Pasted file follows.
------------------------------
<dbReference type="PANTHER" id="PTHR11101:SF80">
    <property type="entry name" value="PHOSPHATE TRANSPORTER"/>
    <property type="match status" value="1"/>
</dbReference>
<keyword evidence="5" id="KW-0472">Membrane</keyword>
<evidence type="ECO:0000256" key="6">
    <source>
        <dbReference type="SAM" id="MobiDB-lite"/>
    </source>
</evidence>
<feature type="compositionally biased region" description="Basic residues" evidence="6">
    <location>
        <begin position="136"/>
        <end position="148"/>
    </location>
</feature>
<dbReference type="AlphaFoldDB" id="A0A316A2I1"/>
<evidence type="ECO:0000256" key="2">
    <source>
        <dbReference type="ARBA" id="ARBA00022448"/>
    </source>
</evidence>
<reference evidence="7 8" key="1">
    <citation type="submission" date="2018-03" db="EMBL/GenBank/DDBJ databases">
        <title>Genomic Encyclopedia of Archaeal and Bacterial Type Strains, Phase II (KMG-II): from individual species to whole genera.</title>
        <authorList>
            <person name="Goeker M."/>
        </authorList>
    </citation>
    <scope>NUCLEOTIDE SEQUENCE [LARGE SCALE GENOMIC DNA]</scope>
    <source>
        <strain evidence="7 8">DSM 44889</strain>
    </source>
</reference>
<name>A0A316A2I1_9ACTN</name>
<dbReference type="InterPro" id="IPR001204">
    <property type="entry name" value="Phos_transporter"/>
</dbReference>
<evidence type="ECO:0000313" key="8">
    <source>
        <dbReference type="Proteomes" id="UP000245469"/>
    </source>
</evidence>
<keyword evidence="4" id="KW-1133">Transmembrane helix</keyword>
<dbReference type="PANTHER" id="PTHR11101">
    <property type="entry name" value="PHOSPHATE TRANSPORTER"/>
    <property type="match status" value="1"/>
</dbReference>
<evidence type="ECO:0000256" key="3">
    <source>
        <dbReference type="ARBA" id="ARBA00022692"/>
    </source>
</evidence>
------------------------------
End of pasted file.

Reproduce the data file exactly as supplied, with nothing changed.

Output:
<dbReference type="PANTHER" id="PTHR11101:SF80">
    <property type="entry name" value="PHOSPHATE TRANSPORTER"/>
    <property type="match status" value="1"/>
</dbReference>
<keyword evidence="5" id="KW-0472">Membrane</keyword>
<evidence type="ECO:0000256" key="6">
    <source>
        <dbReference type="SAM" id="MobiDB-lite"/>
    </source>
</evidence>
<feature type="compositionally biased region" description="Basic residues" evidence="6">
    <location>
        <begin position="136"/>
        <end position="148"/>
    </location>
</feature>
<dbReference type="AlphaFoldDB" id="A0A316A2I1"/>
<evidence type="ECO:0000256" key="2">
    <source>
        <dbReference type="ARBA" id="ARBA00022448"/>
    </source>
</evidence>
<reference evidence="7 8" key="1">
    <citation type="submission" date="2018-03" db="EMBL/GenBank/DDBJ databases">
        <title>Genomic Encyclopedia of Archaeal and Bacterial Type Strains, Phase II (KMG-II): from individual species to whole genera.</title>
        <authorList>
            <person name="Goeker M."/>
        </authorList>
    </citation>
    <scope>NUCLEOTIDE SEQUENCE [LARGE SCALE GENOMIC DNA]</scope>
    <source>
        <strain evidence="7 8">DSM 44889</strain>
    </source>
</reference>
<name>A0A316A2I1_9ACTN</name>
<dbReference type="InterPro" id="IPR001204">
    <property type="entry name" value="Phos_transporter"/>
</dbReference>
<evidence type="ECO:0000313" key="8">
    <source>
        <dbReference type="Proteomes" id="UP000245469"/>
    </source>
</evidence>
<keyword evidence="4" id="KW-1133">Transmembrane helix</keyword>
<dbReference type="PANTHER" id="PTHR11101">
    <property type="entry name" value="PHOSPHATE TRANSPORTER"/>
    <property type="match status" value="1"/>
</dbReference>
<evidence type="ECO:0000256" key="3">
    <source>
        <dbReference type="ARBA" id="ARBA00022692"/>
    </source>
</evidence>